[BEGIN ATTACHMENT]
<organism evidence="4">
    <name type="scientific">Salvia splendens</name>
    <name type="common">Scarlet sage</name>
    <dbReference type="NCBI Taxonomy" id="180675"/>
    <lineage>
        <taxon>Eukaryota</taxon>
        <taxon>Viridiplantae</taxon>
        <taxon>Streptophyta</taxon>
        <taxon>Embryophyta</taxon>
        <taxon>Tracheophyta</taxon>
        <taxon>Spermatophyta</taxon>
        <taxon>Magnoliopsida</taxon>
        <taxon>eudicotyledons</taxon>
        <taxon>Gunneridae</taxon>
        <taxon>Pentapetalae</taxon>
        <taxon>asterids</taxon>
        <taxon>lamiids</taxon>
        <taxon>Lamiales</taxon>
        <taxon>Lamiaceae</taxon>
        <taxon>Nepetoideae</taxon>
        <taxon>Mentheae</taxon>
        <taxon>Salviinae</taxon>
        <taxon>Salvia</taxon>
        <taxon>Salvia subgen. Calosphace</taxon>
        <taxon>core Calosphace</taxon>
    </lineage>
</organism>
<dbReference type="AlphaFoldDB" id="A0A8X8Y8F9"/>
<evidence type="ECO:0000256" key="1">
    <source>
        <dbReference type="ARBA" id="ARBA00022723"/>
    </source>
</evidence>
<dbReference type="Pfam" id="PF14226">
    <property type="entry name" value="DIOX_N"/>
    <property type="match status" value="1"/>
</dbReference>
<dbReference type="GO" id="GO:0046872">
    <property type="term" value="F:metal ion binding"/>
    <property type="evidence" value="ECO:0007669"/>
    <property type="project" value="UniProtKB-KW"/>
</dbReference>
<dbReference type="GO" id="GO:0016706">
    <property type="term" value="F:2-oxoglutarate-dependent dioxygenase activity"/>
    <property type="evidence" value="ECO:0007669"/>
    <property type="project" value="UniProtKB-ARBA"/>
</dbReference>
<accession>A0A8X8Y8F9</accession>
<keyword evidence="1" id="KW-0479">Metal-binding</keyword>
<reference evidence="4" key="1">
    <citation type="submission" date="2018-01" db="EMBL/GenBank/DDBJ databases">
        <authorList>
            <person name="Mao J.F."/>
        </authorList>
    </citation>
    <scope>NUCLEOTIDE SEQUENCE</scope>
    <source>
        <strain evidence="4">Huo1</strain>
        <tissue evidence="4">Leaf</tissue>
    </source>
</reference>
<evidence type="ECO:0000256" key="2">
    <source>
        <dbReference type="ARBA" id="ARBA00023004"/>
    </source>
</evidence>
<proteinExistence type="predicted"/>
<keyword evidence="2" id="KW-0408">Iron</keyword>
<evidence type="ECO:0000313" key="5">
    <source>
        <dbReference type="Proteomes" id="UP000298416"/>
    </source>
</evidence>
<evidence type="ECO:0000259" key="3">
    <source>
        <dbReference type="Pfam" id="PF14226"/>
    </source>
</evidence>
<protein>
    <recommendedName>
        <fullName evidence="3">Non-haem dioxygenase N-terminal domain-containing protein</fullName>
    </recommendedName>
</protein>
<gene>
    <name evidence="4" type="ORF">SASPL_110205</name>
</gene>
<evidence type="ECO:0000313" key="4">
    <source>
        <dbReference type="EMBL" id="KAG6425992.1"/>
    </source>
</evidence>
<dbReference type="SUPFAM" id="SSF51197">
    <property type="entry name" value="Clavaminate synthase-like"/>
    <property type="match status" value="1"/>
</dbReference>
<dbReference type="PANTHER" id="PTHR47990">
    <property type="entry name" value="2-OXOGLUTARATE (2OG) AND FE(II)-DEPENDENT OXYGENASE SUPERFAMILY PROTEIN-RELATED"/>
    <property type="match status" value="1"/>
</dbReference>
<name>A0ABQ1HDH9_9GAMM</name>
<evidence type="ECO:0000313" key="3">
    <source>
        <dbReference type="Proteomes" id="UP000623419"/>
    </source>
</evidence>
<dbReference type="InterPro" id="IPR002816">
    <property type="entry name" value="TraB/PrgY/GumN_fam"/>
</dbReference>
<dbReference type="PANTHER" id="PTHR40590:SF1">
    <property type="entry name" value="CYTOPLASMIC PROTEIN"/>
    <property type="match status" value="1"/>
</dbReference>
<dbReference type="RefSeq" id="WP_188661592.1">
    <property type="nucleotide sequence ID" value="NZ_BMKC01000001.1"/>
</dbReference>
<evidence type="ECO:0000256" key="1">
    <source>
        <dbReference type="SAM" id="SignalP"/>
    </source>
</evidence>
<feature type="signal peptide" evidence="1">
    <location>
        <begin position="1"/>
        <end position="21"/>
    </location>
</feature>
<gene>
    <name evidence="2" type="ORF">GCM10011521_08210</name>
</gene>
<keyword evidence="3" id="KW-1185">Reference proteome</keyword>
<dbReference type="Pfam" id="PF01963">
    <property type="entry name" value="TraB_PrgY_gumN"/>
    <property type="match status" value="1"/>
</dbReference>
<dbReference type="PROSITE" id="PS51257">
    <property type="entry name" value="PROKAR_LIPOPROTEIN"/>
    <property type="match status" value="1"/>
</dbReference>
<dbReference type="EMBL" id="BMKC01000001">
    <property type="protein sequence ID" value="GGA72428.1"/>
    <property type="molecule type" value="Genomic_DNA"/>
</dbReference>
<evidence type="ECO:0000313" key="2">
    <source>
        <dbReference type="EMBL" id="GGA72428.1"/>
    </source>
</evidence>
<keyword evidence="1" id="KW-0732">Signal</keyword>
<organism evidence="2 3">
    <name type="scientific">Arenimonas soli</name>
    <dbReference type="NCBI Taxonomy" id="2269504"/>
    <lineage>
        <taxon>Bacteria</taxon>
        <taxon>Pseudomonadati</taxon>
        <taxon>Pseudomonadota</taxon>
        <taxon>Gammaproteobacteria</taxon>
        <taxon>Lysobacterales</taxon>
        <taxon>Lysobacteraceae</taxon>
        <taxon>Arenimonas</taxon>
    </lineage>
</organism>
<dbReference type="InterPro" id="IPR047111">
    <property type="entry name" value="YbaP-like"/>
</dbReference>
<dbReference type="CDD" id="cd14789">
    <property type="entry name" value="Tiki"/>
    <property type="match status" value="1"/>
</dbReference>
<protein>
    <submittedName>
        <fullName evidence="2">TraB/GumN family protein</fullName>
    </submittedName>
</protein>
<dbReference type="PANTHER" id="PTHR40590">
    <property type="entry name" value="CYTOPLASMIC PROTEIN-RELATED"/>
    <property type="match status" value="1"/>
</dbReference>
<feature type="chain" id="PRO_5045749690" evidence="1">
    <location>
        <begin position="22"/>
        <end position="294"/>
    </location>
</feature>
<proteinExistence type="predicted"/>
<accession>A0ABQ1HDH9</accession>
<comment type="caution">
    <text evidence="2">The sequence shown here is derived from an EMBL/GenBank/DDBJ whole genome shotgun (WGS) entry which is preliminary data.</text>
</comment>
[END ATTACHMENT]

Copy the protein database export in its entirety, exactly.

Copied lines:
<organism evidence="4">
    <name type="scientific">Salvia splendens</name>
    <name type="common">Scarlet sage</name>
    <dbReference type="NCBI Taxonomy" id="180675"/>
    <lineage>
        <taxon>Eukaryota</taxon>
        <taxon>Viridiplantae</taxon>
        <taxon>Streptophyta</taxon>
        <taxon>Embryophyta</taxon>
        <taxon>Tracheophyta</taxon>
        <taxon>Spermatophyta</taxon>
        <taxon>Magnoliopsida</taxon>
        <taxon>eudicotyledons</taxon>
        <taxon>Gunneridae</taxon>
        <taxon>Pentapetalae</taxon>
        <taxon>asterids</taxon>
        <taxon>lamiids</taxon>
        <taxon>Lamiales</taxon>
        <taxon>Lamiaceae</taxon>
        <taxon>Nepetoideae</taxon>
        <taxon>Mentheae</taxon>
        <taxon>Salviinae</taxon>
        <taxon>Salvia</taxon>
        <taxon>Salvia subgen. Calosphace</taxon>
        <taxon>core Calosphace</taxon>
    </lineage>
</organism>
<dbReference type="AlphaFoldDB" id="A0A8X8Y8F9"/>
<evidence type="ECO:0000256" key="1">
    <source>
        <dbReference type="ARBA" id="ARBA00022723"/>
    </source>
</evidence>
<dbReference type="Pfam" id="PF14226">
    <property type="entry name" value="DIOX_N"/>
    <property type="match status" value="1"/>
</dbReference>
<dbReference type="GO" id="GO:0046872">
    <property type="term" value="F:metal ion binding"/>
    <property type="evidence" value="ECO:0007669"/>
    <property type="project" value="UniProtKB-KW"/>
</dbReference>
<dbReference type="GO" id="GO:0016706">
    <property type="term" value="F:2-oxoglutarate-dependent dioxygenase activity"/>
    <property type="evidence" value="ECO:0007669"/>
    <property type="project" value="UniProtKB-ARBA"/>
</dbReference>
<accession>A0A8X8Y8F9</accession>
<keyword evidence="1" id="KW-0479">Metal-binding</keyword>
<reference evidence="4" key="1">
    <citation type="submission" date="2018-01" db="EMBL/GenBank/DDBJ databases">
        <authorList>
            <person name="Mao J.F."/>
        </authorList>
    </citation>
    <scope>NUCLEOTIDE SEQUENCE</scope>
    <source>
        <strain evidence="4">Huo1</strain>
        <tissue evidence="4">Leaf</tissue>
    </source>
</reference>
<evidence type="ECO:0000256" key="2">
    <source>
        <dbReference type="ARBA" id="ARBA00023004"/>
    </source>
</evidence>
<proteinExistence type="predicted"/>
<keyword evidence="2" id="KW-0408">Iron</keyword>
<evidence type="ECO:0000313" key="5">
    <source>
        <dbReference type="Proteomes" id="UP000298416"/>
    </source>
</evidence>
<evidence type="ECO:0000259" key="3">
    <source>
        <dbReference type="Pfam" id="PF14226"/>
    </source>
</evidence>
<protein>
    <recommendedName>
        <fullName evidence="3">Non-haem dioxygenase N-terminal domain-containing protein</fullName>
    </recommendedName>
</protein>
<gene>
    <name evidence="4" type="ORF">SASPL_110205</name>
</gene>
<evidence type="ECO:0000313" key="4">
    <source>
        <dbReference type="EMBL" id="KAG6425992.1"/>
    </source>
</evidence>
<dbReference type="SUPFAM" id="SSF51197">
    <property type="entry name" value="Clavaminate synthase-like"/>
    <property type="match status" value="1"/>
</dbReference>
<dbReference type="PANTHER" id="PTHR47990">
    <property type="entry name" value="2-OXOGLUTARATE (2OG) AND FE(II)-DEPENDENT OXYGENASE SUPERFAMILY PROTEIN-RELATED"/>
    <property type="match status" value="1"/>
</dbReference>
<name>A0ABQ1HDH9_9GAMM</name>
<evidence type="ECO:0000313" key="3">
    <source>
        <dbReference type="Proteomes" id="UP000623419"/>
    </source>
</evidence>
<dbReference type="InterPro" id="IPR002816">
    <property type="entry name" value="TraB/PrgY/GumN_fam"/>
</dbReference>
<dbReference type="PANTHER" id="PTHR40590:SF1">
    <property type="entry name" value="CYTOPLASMIC PROTEIN"/>
    <property type="match status" value="1"/>
</dbReference>
<dbReference type="RefSeq" id="WP_188661592.1">
    <property type="nucleotide sequence ID" value="NZ_BMKC01000001.1"/>
</dbReference>
<evidence type="ECO:0000256" key="1">
    <source>
        <dbReference type="SAM" id="SignalP"/>
    </source>
</evidence>
<feature type="signal peptide" evidence="1">
    <location>
        <begin position="1"/>
        <end position="21"/>
    </location>
</feature>
<gene>
    <name evidence="2" type="ORF">GCM10011521_08210</name>
</gene>
<keyword evidence="3" id="KW-1185">Reference proteome</keyword>
<dbReference type="Pfam" id="PF01963">
    <property type="entry name" value="TraB_PrgY_gumN"/>
    <property type="match status" value="1"/>
</dbReference>
<dbReference type="PROSITE" id="PS51257">
    <property type="entry name" value="PROKAR_LIPOPROTEIN"/>
    <property type="match status" value="1"/>
</dbReference>
<dbReference type="EMBL" id="BMKC01000001">
    <property type="protein sequence ID" value="GGA72428.1"/>
    <property type="molecule type" value="Genomic_DNA"/>
</dbReference>
<evidence type="ECO:0000313" key="2">
    <source>
        <dbReference type="EMBL" id="GGA72428.1"/>
    </source>
</evidence>
<keyword evidence="1" id="KW-0732">Signal</keyword>
<organism evidence="2 3">
    <name type="scientific">Arenimonas soli</name>
    <dbReference type="NCBI Taxonomy" id="2269504"/>
    <lineage>
        <taxon>Bacteria</taxon>
        <taxon>Pseudomonadati</taxon>
        <taxon>Pseudomonadota</taxon>
        <taxon>Gammaproteobacteria</taxon>
        <taxon>Lysobacterales</taxon>
        <taxon>Lysobacteraceae</taxon>
        <taxon>Arenimonas</taxon>
    </lineage>
</organism>
<dbReference type="InterPro" id="IPR047111">
    <property type="entry name" value="YbaP-like"/>
</dbReference>
<dbReference type="CDD" id="cd14789">
    <property type="entry name" value="Tiki"/>
    <property type="match status" value="1"/>
</dbReference>
<protein>
    <submittedName>
        <fullName evidence="2">TraB/GumN family protein</fullName>
    </submittedName>
</protein>
<dbReference type="PANTHER" id="PTHR40590">
    <property type="entry name" value="CYTOPLASMIC PROTEIN-RELATED"/>
    <property type="match status" value="1"/>
</dbReference>
<feature type="chain" id="PRO_5045749690" evidence="1">
    <location>
        <begin position="22"/>
        <end position="294"/>
    </location>
</feature>
<proteinExistence type="predicted"/>
<accession>A0ABQ1HDH9</accession>
<comment type="caution">
    <text evidence="2">The sequence shown here is derived from an EMBL/GenBank/DDBJ whole genome shotgun (WGS) entry which is preliminary data.</text>
</comment>